Former location of Free Speech Corner

S Washington Street and Occidental Avenue S

Northwest corner of Occidental Ave and Washington St, Seattle, May 27, 2020, HistoryLink photo by David Koch
Demonstration, Occidental Park, 1960s
Terry Pettus standing over crowd, Occidental Avenue and Washington Street, Seattle, ca. 1952, Courtesy Paul Dorpat
Hunt Building, Occidental Ave and Washington St, Seattle, 1937
Police beating communist demonstrators, Occidental Ave and Washington St, May 1st, 1930, Painting by Ronald D. Ginther, Courtesy WSHS (1967.137.40)
Communist labor demonstration, California Tavern (now Occidental Park), Occidental Avenue and Washington Street, Seattle, 1950s
Communist labor protest, Occidental Ave and Washington St, Seattle, October 6, 1930

S Washington Street and Occidental Avenue S

During the first decades of the 1900s, the corner of Occidental and Washington was ground central for radicalism in Seattle. The so-called Free Speech Corner attracted radicals, workers rights organizations, the Industrial Workers of the World, the Socialist Party, and others. No speaker was more popular than Kate Sadler. Born in Scotland, she arrived in Seattle around 1909 and quickly became “Seattle’s best-beloved radical orator,” wrote labor journalist Harvey O’Connor, in his memoir. She was well-organized, outspoken, fiery, and tough, once stopping a thief by stabbing him with her hatpin. And, in a time when some in the worker’s rights movements were racist xenophobes, Sadler was strongly anti-exclusion. Her strongest language and passion though was for workers. According to a young socialist of the time, wrote O’Connor, “When workers called for help, in strikes, jailings, free speech struggles, Kate came. Kate, the fearless one, the Joan of Arc.”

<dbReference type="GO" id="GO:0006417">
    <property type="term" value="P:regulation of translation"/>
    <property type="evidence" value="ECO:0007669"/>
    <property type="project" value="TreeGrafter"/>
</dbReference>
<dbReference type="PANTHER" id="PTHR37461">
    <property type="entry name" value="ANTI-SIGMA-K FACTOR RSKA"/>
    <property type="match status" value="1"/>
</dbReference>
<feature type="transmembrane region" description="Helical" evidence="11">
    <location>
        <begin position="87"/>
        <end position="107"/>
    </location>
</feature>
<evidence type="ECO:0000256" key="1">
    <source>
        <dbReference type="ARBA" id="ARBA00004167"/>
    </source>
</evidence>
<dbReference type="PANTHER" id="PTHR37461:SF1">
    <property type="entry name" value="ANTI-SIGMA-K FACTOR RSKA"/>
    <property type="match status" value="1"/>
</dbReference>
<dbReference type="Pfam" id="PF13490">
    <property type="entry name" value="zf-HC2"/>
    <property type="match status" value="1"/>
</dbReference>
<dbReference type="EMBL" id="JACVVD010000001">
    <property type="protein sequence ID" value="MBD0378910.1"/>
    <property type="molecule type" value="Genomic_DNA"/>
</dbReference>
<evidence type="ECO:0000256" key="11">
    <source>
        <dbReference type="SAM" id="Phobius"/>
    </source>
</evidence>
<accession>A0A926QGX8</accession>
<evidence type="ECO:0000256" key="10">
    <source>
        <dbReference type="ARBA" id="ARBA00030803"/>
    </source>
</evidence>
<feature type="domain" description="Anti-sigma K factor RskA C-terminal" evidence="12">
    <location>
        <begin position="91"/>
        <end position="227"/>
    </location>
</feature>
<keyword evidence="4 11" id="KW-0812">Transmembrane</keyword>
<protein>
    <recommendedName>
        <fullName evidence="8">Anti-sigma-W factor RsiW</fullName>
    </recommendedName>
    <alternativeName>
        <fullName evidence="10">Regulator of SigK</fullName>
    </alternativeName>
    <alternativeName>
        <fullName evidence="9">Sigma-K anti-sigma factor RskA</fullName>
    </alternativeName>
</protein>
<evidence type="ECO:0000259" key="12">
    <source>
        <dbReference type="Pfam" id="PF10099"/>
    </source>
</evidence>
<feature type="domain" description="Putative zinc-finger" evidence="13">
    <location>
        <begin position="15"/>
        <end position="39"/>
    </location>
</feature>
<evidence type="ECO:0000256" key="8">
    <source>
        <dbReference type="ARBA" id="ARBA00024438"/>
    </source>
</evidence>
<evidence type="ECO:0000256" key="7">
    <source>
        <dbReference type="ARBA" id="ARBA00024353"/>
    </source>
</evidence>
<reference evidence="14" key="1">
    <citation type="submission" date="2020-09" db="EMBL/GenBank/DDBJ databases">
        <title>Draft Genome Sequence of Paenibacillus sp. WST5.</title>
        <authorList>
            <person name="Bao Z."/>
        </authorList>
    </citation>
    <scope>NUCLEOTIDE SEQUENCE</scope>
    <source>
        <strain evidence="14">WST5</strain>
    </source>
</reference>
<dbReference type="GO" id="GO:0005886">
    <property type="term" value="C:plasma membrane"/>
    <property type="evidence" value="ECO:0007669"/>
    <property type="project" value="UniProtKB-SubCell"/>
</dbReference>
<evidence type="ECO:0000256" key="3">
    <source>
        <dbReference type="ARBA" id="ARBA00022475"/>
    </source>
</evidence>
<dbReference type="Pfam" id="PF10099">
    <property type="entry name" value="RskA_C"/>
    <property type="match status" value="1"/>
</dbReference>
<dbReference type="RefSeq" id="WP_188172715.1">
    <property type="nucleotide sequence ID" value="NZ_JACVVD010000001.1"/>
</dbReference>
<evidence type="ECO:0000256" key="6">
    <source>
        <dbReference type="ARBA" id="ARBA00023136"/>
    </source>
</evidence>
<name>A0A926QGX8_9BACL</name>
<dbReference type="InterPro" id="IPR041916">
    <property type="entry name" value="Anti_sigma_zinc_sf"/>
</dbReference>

Over the years, she was arrested many times, once during a speech in Seattle about World War I when she supposedly called President Woodrow Wilson a traitor. But the police had no luck in taking her in because the crowd chased down them down and freed Sadler. In the final years of her life she lived with her husband at the anarchist Utopian community of Home, near Tacoma. She died in 1939.

Walk east on S Washington Street one block to Second Avenue S, turn left, and walk north around the corner. Continue 50 yards or so on Second Avenue Extension S, to a doorway adjacent to an arched entryway.

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